Project exam

A project exam is based on a project report which is handed in as the result of a project work.

Before the project exam the student has (alone or as part of a group) produced and handed in a report on a specific topic (the project outline). The topic is either given or formulated by the student(s) in cooperation with a supervisor. The project outline entails various demands on academic and process outcomes. A description of the project process is often a part of the final report.

The topic is normally based on a theme and/or the course that the student(s) follow(s) at the given time. The project is regarded as a learning enhancing tool to obtain the knowledge and skills objectives of the course, but serves also the purpose of training the students in cooperation and the report to obtain communication skills.

The procedure of a project exam is normally that the students briefly present their project report and afterwards the individual student is questioned. The student is both examined in both the content of the report and the process of the project. A project exam can however, also be conducted as a purely individual exam. In both cases, the individual student is questioned in the entire project report and hence must be confident with parts of the report written by peers.

Learning objective that can be addressed using this assessment method
Knowledge of theory, method and practice X
Understanding and reflecting on theory, method and practice X
Applying methods and tools X
Assessing problem definitions and selecting solution models X
Communicate and discuss academic issues X
Dealing with complex situations – in the context of studying or work X
Ability to independently initiate collaboration X
Taking responsibility for personal learning and development X

X indicates that this assessment method is suitable for testing the learning outcome. (X) indicates that this assessment method is of only limited use for this.

Evaluating the method of assessment

Assessment Criteria
Validity As project and project report usually only deals with part of the syllabus, the content validity for the written element is not usually very high.

The report outline help to determine whether the exam tests the classificatory level demanded via the description of learning targets. Thus, there is scope for relatively high construct validity.
Reliability As a general rule, the more topics covered, the greater the reliability. Thus, the project with its traditional focus on a simple, relatively open project outline (possibly with sub-questions) makes achieving reliability difficult.

In the effort to make the type of project exam consistent in order to distinguish between good performances and poor performances basically the same project outline must be given to all students. If the outline is formulated independently by the student(s) or if students are given various outlines, e.g. on the basis of different interests or at random, the actual outline also needs to be included in the marking in order to ensure reliability.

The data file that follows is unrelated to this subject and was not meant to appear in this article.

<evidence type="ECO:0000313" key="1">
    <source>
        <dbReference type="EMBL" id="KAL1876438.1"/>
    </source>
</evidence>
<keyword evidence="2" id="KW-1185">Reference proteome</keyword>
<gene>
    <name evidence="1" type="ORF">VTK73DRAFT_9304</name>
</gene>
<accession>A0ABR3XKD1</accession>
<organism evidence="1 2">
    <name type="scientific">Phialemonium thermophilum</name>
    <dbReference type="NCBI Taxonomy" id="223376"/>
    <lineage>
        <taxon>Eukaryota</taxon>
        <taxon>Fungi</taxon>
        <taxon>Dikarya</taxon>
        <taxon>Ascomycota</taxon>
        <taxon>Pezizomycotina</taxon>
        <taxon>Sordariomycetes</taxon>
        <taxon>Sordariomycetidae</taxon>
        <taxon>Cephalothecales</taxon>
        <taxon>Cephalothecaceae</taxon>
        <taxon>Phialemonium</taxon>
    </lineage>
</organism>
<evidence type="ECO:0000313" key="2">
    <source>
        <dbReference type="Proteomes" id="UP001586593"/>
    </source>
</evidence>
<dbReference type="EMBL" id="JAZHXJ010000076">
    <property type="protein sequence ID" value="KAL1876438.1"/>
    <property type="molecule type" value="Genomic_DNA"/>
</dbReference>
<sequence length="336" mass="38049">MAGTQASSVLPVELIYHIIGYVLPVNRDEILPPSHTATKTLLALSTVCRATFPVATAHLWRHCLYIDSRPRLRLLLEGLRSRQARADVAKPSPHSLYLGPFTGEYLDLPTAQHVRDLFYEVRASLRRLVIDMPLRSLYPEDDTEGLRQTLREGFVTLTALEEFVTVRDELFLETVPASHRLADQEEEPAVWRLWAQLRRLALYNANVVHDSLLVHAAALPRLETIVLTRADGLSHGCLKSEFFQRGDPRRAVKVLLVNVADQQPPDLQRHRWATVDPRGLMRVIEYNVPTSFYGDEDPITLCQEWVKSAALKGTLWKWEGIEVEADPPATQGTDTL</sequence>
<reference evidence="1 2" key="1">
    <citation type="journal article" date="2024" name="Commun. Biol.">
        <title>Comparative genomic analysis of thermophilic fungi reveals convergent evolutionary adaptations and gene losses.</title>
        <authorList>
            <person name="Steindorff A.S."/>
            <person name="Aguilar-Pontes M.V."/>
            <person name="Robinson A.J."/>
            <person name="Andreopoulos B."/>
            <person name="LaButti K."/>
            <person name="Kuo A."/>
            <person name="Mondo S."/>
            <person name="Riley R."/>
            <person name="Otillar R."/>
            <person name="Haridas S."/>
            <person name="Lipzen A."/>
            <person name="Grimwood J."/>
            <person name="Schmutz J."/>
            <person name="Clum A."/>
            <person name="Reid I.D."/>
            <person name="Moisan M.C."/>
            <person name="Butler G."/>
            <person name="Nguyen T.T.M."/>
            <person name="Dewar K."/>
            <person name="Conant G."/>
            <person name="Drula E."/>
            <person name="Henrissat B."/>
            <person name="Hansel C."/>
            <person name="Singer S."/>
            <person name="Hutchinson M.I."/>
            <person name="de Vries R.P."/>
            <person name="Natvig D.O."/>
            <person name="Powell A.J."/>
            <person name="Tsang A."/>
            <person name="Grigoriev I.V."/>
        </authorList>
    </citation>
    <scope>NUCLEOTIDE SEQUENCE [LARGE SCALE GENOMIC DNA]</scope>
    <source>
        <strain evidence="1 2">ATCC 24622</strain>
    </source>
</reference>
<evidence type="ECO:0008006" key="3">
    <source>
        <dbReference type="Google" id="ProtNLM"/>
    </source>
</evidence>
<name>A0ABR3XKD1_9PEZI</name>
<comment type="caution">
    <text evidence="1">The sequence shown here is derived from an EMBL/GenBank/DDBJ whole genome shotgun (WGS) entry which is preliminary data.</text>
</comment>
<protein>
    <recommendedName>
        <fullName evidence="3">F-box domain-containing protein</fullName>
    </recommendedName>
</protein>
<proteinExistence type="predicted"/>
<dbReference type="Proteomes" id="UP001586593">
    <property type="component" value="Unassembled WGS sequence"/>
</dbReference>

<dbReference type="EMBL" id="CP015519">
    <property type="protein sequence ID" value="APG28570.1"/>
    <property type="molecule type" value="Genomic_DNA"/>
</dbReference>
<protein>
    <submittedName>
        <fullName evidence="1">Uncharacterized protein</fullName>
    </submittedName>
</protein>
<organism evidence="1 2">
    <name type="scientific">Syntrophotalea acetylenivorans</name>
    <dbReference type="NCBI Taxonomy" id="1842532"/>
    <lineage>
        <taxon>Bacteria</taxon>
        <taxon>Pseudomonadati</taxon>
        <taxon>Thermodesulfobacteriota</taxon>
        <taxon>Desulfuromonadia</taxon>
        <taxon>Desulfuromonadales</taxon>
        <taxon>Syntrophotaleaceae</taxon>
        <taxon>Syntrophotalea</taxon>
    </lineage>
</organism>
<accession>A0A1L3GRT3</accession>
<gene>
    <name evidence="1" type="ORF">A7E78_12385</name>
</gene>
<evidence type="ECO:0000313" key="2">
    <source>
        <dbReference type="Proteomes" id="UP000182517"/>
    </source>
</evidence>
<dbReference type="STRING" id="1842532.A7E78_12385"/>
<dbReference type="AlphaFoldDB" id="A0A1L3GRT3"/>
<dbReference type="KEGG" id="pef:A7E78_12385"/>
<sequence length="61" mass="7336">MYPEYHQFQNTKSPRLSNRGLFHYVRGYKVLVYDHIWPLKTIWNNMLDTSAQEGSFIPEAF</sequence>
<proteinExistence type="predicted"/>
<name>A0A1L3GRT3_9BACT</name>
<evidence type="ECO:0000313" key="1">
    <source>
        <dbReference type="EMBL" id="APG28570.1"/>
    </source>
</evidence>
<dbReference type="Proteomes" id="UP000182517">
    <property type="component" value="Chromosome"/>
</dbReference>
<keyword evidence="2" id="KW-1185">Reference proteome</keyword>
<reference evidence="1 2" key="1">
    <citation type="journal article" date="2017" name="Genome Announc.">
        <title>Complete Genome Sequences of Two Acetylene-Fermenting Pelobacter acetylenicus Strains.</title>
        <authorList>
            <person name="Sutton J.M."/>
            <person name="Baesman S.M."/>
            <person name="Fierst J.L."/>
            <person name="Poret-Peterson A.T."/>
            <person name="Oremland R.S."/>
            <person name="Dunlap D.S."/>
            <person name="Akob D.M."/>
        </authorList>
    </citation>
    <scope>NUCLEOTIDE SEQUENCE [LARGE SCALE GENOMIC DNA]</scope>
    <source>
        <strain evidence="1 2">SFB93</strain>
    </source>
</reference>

Backwash effect from testing to teaching Project work sets the scene for deep reflection and in-depth understanding in general. This can motivate students to be highly active throughout the course.

Openly-formulated project outlines can give students a sense of ownership of the project, and this can stimulate and boost their learning.

Throughout the teaching process, it is important to discuss/go over the quality criteria on which the project report will be examined. See Rubrics as an example of a tool to obtain this (1).

If students formulate their own project outline, there is a risk that they will opt out of dealing with content that is not directly relevant to their project. Thus, they can choose to avoid reading texts outside their chosen topic area or cease to turn up for teaching altogether.
Resources This type of exam is resource-intensive. The wording of the project outline may not take very long to produce; however, the report takes a long time to read. 
Digitisation Opting out of invigilation paves the way for plagiarism. In this context, electronic solutions can be used to check the originality of the report retrospectively, for example via the SafeAssign function in 
Acceptance The project exam is regarded as an authentic type of exam closely resembling a real-life work situation. The combination of written report and oral defence increases its acceptance, as both students and examiners are of the opinion that it gives students a fair chance to demonstrate what they can do without giving preference to either form of communication. In addition, the oral defence is regarded as a fair feedback situation for students, allowing students to experience their work being taken seriously.



  • Andrade, H. G. (2005). Teaching with rubrics. The good , the bad and the ugly. College teaching, 53 (1), 27-30
  • Reddy, Y. M., Andrade, H. (2010). A review of rubric use in higher education. Assessment and Evaluation in Higher Education, 35 (4), 435-448